Scene from The Prisoner:
"I am not a number, I am a free man!"
In my experience the people who work most effectively together in teams are those who have had the opportunity to meet and interact in some other context than that of the core work. When I was working from the UK with a USA-based team within IBM, my effectiveness at working with them vastly improved when I went to work on site with them in the California office for a few weeks. There were no longer "that voice on those boring conference calls" but had families, ideas, motivations and dreams. Talking to them face to face enabled me to better anticipate their behaviour and understand how to interpret it, and vice versa, reducing the possibility of further conflicts (which had been common before).

The same is true on a local scale, team members will find it much harder to conflict with each other if they understand each other better. At IBM I was part of the steering group of Hursley Technical Community, a cross-department focus group aiming to foster a better community spirit among the technical teams. We supported the growth and creation of "SIGs" (Special Interest Groups) where like-minded people from different teams could share ideas - for example this might be a Testing SIG, Linux SIG, a Web 2.0 SIG. We also ran many events, workshops, "lunch and learns" and other events, and created a framework so that anyone could run a talk for anyone who was interested, on any subject of interest. I observed that people discovered common interests and made connections they would not otherwise have done. This benefitted everyone involved because ideas and approaches from different departments could be shared, and people increased their networks, being able to draw on those new contacts again when they needed help. This is something that works really well in an organisation with departments that are "silo"-like, and do not mix much.

Similarly, this approach can also work very well within a small team. By encouraging people to present something to the team that they are interested in, from their latest digital photography project at home to a new code testing tool they had designed to make their job easier at work, you increase the possibility of new collaborations forming, and most of all you make sure that your team members "get" each other. They may disagree in future, but a background understanding of what makes the other team member tick will make any conflict far less serious. I think this sort of activity, coupled with the creation of things like "for sale" forums or "advice" mailing lists and newsgroups can really stimulate a sense of community in a team. Above all, managers should remember that they have a room full of people, not "resources" [2], and that by investing in the people and supporting them in their own goals, they will reap the benefits in terms of that employee's productivity. As is often quoted, "A happy employee is a productive employee." The managers I remember most favourably are those who recognised that this is one of the most important factors in managing someone, and I believe they got the most out of me for doing so.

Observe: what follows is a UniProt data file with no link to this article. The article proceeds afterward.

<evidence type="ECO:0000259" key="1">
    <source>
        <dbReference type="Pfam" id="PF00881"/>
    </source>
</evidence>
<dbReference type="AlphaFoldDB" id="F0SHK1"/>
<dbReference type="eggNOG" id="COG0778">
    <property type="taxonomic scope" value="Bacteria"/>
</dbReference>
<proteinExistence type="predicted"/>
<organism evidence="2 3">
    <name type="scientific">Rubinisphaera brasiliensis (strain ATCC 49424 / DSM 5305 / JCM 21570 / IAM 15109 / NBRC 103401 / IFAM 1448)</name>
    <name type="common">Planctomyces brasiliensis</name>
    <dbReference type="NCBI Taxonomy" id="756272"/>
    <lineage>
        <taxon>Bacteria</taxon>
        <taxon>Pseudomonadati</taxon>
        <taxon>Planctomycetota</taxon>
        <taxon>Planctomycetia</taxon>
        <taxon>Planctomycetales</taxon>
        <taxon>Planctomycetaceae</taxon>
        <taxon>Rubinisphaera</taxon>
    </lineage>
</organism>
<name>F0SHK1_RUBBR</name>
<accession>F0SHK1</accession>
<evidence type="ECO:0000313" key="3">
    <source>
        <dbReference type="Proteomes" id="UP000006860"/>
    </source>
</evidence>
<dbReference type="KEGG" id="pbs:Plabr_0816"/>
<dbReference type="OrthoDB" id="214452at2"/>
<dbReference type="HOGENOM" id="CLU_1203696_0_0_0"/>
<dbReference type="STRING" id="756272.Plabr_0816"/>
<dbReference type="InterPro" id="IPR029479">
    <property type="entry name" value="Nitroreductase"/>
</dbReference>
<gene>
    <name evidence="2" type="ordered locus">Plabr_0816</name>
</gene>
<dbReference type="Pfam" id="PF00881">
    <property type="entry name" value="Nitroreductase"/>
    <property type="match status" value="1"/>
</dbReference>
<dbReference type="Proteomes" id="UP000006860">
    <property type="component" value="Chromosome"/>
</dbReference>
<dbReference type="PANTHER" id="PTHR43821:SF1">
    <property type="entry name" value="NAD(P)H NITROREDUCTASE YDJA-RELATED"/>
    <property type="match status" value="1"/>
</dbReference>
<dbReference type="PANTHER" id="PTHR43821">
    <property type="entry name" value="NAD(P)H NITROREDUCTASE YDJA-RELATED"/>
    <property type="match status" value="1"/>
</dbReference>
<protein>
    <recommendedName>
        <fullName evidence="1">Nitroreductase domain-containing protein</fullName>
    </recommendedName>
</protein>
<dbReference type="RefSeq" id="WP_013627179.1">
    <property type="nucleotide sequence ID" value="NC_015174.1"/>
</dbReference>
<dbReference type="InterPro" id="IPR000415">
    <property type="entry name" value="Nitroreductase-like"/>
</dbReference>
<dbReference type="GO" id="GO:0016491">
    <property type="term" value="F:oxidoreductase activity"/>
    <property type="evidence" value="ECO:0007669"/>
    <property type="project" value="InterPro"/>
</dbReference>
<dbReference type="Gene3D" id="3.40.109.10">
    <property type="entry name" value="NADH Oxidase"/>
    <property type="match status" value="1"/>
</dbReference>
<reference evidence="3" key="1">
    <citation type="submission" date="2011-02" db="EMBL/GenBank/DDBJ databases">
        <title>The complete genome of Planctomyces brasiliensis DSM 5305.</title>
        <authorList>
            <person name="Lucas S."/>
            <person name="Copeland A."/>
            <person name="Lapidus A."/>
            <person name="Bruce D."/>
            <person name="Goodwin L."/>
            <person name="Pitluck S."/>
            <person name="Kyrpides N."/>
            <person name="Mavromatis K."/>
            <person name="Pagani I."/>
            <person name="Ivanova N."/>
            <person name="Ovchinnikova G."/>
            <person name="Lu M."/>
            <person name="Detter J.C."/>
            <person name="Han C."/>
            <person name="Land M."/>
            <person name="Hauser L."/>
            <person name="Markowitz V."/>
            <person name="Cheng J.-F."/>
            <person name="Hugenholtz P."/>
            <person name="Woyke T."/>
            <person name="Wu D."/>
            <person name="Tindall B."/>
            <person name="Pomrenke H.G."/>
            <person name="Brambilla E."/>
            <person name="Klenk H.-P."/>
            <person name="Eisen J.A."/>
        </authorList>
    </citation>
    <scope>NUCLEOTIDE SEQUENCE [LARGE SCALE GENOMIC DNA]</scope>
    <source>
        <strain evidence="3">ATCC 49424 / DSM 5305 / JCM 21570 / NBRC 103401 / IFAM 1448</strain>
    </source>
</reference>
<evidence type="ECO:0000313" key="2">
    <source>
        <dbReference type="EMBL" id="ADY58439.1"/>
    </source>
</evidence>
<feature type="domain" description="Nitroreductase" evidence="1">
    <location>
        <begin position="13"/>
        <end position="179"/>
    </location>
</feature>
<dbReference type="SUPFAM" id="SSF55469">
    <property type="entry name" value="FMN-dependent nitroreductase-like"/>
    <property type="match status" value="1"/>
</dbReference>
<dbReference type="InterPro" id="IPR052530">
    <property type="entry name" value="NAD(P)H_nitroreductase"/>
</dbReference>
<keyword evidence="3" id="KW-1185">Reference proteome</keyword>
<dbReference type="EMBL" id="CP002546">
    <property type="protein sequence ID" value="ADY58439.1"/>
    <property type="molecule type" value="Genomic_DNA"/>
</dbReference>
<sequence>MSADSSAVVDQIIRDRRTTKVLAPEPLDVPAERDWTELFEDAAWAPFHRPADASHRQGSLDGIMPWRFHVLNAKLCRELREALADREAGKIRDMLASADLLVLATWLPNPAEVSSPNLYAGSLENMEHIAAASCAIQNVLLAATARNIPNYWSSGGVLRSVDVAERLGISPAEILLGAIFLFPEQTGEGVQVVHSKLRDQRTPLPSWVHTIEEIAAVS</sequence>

Thank you for taking the time reading my insights and ideas about team productivity. As you can see, many of the past experiences I've had in business and beyond have given me some deep insights into how to make teams more effective. In this post I have tried to cover some of the key areas but have still only scraped the surface of what is possible. I hope you found something useful. Whatever your thoughts, I'd love to hear them - feel free to post a comment! And in the meantime I will continue planning how to convert my insights and skills on team productivity into a marketable service!